Summary and Conclusions

Assessing the toxic potential for PAHs is a complicated process. Species exhibit wide variation in susceptibility and response. Currently, the most appropriate method for protecting against adverse effects from toxicant exposure is to test many species and construct species-sensitivity distributions (SSDs), which are basically empirical cumulative frequency distributions. By testing a number of species from a variety of taxa, the distribution of responses can be examined and an appropriate level of protection (e.g., 5th percentile) can be set.

PAH contamination is a problem worldwide, occurring almost universally in urban areas and occasionally in nonurban areas due to oil spills, forest fires, and atmospheric fallout. Surprisingly, for such a common and abundant class of contaminants, there is a paucity of toxicity information for species exposed to PAHs. Considering that very low concentrations can lead to serious adverse effects, many populations are simply not protected. Surprisingly, there are few environmental statutes that contain regulatory values for protecting ecosystems from PAH exposure. Within the United States, ambient water quality criteria are promulgated by the US EPA under the Clean Water Act to protect aquatic life. Under this statute, several criteria values have been developed for various toxicants; however, none are currently in place for any of the PAHs. Canada has issued interim aquatic life guidelines for several PAH compounds in freshwater and many have been set at very low concentrations (0.012-0.04 ppb). The Netherlands also has guidelines for several PAH compounds in freshwater that are very low (most between 0.001 and 0.05 ppb).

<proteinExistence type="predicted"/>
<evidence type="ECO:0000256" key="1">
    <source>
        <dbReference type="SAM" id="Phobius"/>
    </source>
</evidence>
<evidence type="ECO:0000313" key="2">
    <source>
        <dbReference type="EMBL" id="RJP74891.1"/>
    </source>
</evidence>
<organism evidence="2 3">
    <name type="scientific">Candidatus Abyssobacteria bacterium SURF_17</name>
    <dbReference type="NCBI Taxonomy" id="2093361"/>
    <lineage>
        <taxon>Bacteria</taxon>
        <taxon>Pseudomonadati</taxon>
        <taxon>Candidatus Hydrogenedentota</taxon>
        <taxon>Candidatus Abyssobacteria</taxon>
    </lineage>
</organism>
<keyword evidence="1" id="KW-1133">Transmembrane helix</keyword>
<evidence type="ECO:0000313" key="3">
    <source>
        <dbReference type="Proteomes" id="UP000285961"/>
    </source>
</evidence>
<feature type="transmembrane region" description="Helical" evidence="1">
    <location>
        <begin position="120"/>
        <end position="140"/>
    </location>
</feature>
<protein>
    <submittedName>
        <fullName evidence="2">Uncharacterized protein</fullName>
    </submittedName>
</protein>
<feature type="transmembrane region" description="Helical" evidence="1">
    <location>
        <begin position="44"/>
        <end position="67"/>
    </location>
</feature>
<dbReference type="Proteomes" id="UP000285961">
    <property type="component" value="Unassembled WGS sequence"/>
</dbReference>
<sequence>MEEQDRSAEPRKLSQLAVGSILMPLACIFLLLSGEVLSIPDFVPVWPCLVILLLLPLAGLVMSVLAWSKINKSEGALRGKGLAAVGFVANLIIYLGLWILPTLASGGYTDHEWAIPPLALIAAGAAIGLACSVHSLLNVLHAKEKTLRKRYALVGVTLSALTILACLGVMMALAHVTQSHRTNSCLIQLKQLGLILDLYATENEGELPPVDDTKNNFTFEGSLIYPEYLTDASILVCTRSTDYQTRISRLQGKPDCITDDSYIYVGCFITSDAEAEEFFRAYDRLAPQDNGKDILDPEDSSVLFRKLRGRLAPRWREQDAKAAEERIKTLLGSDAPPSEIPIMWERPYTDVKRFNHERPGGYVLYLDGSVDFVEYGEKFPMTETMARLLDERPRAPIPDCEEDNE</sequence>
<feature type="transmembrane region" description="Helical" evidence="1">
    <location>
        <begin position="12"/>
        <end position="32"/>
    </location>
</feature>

In the US, the EPA is actively working to develop sediment criteria for PAHs, and at least one state,

Washington, has codified sediment guidelines. Canada has interim sediment guidelines for several individual PAHs, many set at relatively low values (6.2-111 ng/g dry sediment). In most cases, if ecotoxicologists want to assess the toxic potential for PAH contamination in a given system, they must turn to the sparse literature that is available. Of course, most sites contain multiple toxicants that can interact and cause effects at lower than expected concentrations. Only after significant progress is made in understanding how individual PAHs act on myriad biological systems can we begin to tackle the problem of complex mixtures containing PAHs and other toxicants.

See also: Bioaccumulation; Body Residues; Crude Oil, Oil, Gasoline and Petrol; Dose-Response; Ecological Risk Assessment; Ecotoxicology Nomenclature: LC, LD, LOC, LOEC, MAC; Ecotoxicology: The Focal Topics; Ecotoxicology: The History and Present Directions; Estuaries; Estuary Restoration; Reproductive Toxicity.

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